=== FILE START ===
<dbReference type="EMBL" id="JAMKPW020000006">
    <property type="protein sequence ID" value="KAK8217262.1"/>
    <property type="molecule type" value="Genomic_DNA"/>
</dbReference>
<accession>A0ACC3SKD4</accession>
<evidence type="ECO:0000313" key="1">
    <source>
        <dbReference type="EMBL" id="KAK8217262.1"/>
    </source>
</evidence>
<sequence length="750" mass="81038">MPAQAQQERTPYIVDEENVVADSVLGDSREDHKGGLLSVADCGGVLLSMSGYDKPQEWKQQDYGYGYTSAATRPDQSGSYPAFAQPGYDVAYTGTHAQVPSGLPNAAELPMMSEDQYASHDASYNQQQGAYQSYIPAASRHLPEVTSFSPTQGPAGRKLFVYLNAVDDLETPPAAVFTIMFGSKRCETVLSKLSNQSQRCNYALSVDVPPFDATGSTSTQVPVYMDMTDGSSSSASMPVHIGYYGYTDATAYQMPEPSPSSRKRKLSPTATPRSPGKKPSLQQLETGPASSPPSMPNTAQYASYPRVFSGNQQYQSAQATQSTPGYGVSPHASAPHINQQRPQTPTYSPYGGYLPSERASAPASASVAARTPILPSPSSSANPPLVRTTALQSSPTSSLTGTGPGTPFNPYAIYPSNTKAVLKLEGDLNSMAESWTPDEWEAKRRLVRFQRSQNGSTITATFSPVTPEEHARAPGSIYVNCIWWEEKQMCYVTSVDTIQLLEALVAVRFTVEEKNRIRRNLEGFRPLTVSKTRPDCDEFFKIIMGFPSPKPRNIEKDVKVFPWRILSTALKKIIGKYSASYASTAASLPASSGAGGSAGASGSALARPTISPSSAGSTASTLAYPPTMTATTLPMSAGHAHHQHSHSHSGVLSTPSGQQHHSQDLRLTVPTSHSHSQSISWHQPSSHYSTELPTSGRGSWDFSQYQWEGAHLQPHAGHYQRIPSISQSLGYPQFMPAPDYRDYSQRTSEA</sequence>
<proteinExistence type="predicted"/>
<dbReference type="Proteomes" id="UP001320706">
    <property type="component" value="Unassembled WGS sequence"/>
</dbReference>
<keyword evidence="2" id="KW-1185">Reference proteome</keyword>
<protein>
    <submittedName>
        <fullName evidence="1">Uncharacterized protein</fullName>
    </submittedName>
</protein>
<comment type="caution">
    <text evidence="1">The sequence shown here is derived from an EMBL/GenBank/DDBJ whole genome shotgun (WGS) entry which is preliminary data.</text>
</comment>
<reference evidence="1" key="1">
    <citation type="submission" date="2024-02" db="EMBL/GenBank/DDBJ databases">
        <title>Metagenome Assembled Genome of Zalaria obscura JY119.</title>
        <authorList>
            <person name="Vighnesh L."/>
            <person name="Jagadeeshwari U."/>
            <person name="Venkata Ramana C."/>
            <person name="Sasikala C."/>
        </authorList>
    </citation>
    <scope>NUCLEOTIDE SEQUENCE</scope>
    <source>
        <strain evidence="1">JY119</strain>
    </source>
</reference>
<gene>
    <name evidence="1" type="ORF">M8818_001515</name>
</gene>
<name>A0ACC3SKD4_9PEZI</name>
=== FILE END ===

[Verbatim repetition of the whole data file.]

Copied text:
<dbReference type="EMBL" id="JAMKPW020000006">
    <property type="protein sequence ID" value="KAK8217262.1"/>
    <property type="molecule type" value="Genomic_DNA"/>
</dbReference>
<accession>A0ACC3SKD4</accession>
<evidence type="ECO:0000313" key="1">
    <source>
        <dbReference type="EMBL" id="KAK8217262.1"/>
    </source>
</evidence>
<sequence length="750" mass="81038">MPAQAQQERTPYIVDEENVVADSVLGDSREDHKGGLLSVADCGGVLLSMSGYDKPQEWKQQDYGYGYTSAATRPDQSGSYPAFAQPGYDVAYTGTHAQVPSGLPNAAELPMMSEDQYASHDASYNQQQGAYQSYIPAASRHLPEVTSFSPTQGPAGRKLFVYLNAVDDLETPPAAVFTIMFGSKRCETVLSKLSNQSQRCNYALSVDVPPFDATGSTSTQVPVYMDMTDGSSSSASMPVHIGYYGYTDATAYQMPEPSPSSRKRKLSPTATPRSPGKKPSLQQLETGPASSPPSMPNTAQYASYPRVFSGNQQYQSAQATQSTPGYGVSPHASAPHINQQRPQTPTYSPYGGYLPSERASAPASASVAARTPILPSPSSSANPPLVRTTALQSSPTSSLTGTGPGTPFNPYAIYPSNTKAVLKLEGDLNSMAESWTPDEWEAKRRLVRFQRSQNGSTITATFSPVTPEEHARAPGSIYVNCIWWEEKQMCYVTSVDTIQLLEALVAVRFTVEEKNRIRRNLEGFRPLTVSKTRPDCDEFFKIIMGFPSPKPRNIEKDVKVFPWRILSTALKKIIGKYSASYASTAASLPASSGAGGSAGASGSALARPTISPSSAGSTASTLAYPPTMTATTLPMSAGHAHHQHSHSHSGVLSTPSGQQHHSQDLRLTVPTSHSHSQSISWHQPSSHYSTELPTSGRGSWDFSQYQWEGAHLQPHAGHYQRIPSISQSLGYPQFMPAPDYRDYSQRTSEA</sequence>
<proteinExistence type="predicted"/>
<dbReference type="Proteomes" id="UP001320706">
    <property type="component" value="Unassembled WGS sequence"/>
</dbReference>
<keyword evidence="2" id="KW-1185">Reference proteome</keyword>
<protein>
    <submittedName>
        <fullName evidence="1">Uncharacterized protein</fullName>
    </submittedName>
</protein>
<comment type="caution">
    <text evidence="1">The sequence shown here is derived from an EMBL/GenBank/DDBJ whole genome shotgun (WGS) entry which is preliminary data.</text>
</comment>
<reference evidence="1" key="1">
    <citation type="submission" date="2024-02" db="EMBL/GenBank/DDBJ databases">
        <title>Metagenome Assembled Genome of Zalaria obscura JY119.</title>
        <authorList>
            <person name="Vighnesh L."/>
            <person name="Jagadeeshwari U."/>
            <person name="Venkata Ramana C."/>
            <person name="Sasikala C."/>
        </authorList>
    </citation>
    <scope>NUCLEOTIDE SEQUENCE</scope>
    <source>
        <strain evidence="1">JY119</strain>
    </source>
</reference>
<gene>
    <name evidence="1" type="ORF">M8818_001515</name>
</gene>
<name>A0ACC3SKD4_9PEZI</name>